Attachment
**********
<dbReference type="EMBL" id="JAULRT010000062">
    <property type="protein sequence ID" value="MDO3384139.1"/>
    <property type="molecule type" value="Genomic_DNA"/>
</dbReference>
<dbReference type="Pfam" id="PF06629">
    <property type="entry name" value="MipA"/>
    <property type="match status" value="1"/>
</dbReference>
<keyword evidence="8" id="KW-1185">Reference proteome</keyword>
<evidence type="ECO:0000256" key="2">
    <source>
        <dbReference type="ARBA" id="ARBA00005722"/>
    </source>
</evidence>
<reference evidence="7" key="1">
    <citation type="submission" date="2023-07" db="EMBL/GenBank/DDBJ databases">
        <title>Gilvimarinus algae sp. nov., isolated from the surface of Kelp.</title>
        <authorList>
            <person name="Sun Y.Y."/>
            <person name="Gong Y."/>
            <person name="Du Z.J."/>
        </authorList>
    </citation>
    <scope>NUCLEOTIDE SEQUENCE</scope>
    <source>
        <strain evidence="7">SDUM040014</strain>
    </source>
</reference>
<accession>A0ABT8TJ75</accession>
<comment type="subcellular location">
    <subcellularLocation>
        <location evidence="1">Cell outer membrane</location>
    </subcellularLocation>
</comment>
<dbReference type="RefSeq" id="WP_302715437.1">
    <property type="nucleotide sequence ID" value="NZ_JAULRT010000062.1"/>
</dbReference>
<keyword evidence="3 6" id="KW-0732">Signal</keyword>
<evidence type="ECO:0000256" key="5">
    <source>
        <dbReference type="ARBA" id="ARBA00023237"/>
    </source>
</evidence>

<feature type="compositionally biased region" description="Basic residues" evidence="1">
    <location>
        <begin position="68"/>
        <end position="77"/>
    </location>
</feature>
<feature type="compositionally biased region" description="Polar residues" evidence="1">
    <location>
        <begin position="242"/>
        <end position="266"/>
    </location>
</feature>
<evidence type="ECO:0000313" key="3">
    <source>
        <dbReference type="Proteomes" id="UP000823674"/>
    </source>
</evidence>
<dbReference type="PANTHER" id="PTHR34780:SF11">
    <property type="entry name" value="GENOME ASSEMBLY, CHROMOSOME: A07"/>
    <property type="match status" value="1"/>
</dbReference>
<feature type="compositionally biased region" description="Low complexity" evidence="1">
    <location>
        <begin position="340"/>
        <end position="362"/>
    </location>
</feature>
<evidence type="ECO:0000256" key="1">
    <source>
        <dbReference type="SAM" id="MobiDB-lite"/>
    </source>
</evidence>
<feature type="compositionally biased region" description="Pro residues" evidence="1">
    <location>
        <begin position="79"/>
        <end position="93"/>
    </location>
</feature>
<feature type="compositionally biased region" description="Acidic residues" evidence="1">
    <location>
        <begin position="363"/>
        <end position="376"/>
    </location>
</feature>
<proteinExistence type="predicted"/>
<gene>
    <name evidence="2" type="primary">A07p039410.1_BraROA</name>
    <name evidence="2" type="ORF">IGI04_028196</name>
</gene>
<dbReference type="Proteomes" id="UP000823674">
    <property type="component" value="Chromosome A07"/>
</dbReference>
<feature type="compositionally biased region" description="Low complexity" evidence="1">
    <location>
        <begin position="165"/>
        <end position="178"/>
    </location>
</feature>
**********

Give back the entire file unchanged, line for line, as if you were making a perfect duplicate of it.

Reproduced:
<dbReference type="EMBL" id="JAULRT010000062">
    <property type="protein sequence ID" value="MDO3384139.1"/>
    <property type="molecule type" value="Genomic_DNA"/>
</dbReference>
<dbReference type="Pfam" id="PF06629">
    <property type="entry name" value="MipA"/>
    <property type="match status" value="1"/>
</dbReference>
<keyword evidence="8" id="KW-1185">Reference proteome</keyword>
<evidence type="ECO:0000256" key="2">
    <source>
        <dbReference type="ARBA" id="ARBA00005722"/>
    </source>
</evidence>
<reference evidence="7" key="1">
    <citation type="submission" date="2023-07" db="EMBL/GenBank/DDBJ databases">
        <title>Gilvimarinus algae sp. nov., isolated from the surface of Kelp.</title>
        <authorList>
            <person name="Sun Y.Y."/>
            <person name="Gong Y."/>
            <person name="Du Z.J."/>
        </authorList>
    </citation>
    <scope>NUCLEOTIDE SEQUENCE</scope>
    <source>
        <strain evidence="7">SDUM040014</strain>
    </source>
</reference>
<accession>A0ABT8TJ75</accession>
<comment type="subcellular location">
    <subcellularLocation>
        <location evidence="1">Cell outer membrane</location>
    </subcellularLocation>
</comment>
<dbReference type="RefSeq" id="WP_302715437.1">
    <property type="nucleotide sequence ID" value="NZ_JAULRT010000062.1"/>
</dbReference>
<keyword evidence="3 6" id="KW-0732">Signal</keyword>
<evidence type="ECO:0000256" key="5">
    <source>
        <dbReference type="ARBA" id="ARBA00023237"/>
    </source>
</evidence>

<feature type="compositionally biased region" description="Basic residues" evidence="1">
    <location>
        <begin position="68"/>
        <end position="77"/>
    </location>
</feature>
<feature type="compositionally biased region" description="Polar residues" evidence="1">
    <location>
        <begin position="242"/>
        <end position="266"/>
    </location>
</feature>
<evidence type="ECO:0000313" key="3">
    <source>
        <dbReference type="Proteomes" id="UP000823674"/>
    </source>
</evidence>
<dbReference type="PANTHER" id="PTHR34780:SF11">
    <property type="entry name" value="GENOME ASSEMBLY, CHROMOSOME: A07"/>
    <property type="match status" value="1"/>
</dbReference>
<feature type="compositionally biased region" description="Low complexity" evidence="1">
    <location>
        <begin position="340"/>
        <end position="362"/>
    </location>
</feature>
<evidence type="ECO:0000256" key="1">
    <source>
        <dbReference type="SAM" id="MobiDB-lite"/>
    </source>
</evidence>
<feature type="compositionally biased region" description="Pro residues" evidence="1">
    <location>
        <begin position="79"/>
        <end position="93"/>
    </location>
</feature>
<feature type="compositionally biased region" description="Acidic residues" evidence="1">
    <location>
        <begin position="363"/>
        <end position="376"/>
    </location>
</feature>
<proteinExistence type="predicted"/>
<gene>
    <name evidence="2" type="primary">A07p039410.1_BraROA</name>
    <name evidence="2" type="ORF">IGI04_028196</name>
</gene>
<dbReference type="Proteomes" id="UP000823674">
    <property type="component" value="Chromosome A07"/>
</dbReference>
<feature type="compositionally biased region" description="Low complexity" evidence="1">
    <location>
        <begin position="165"/>
        <end position="178"/>
    </location>
</feature>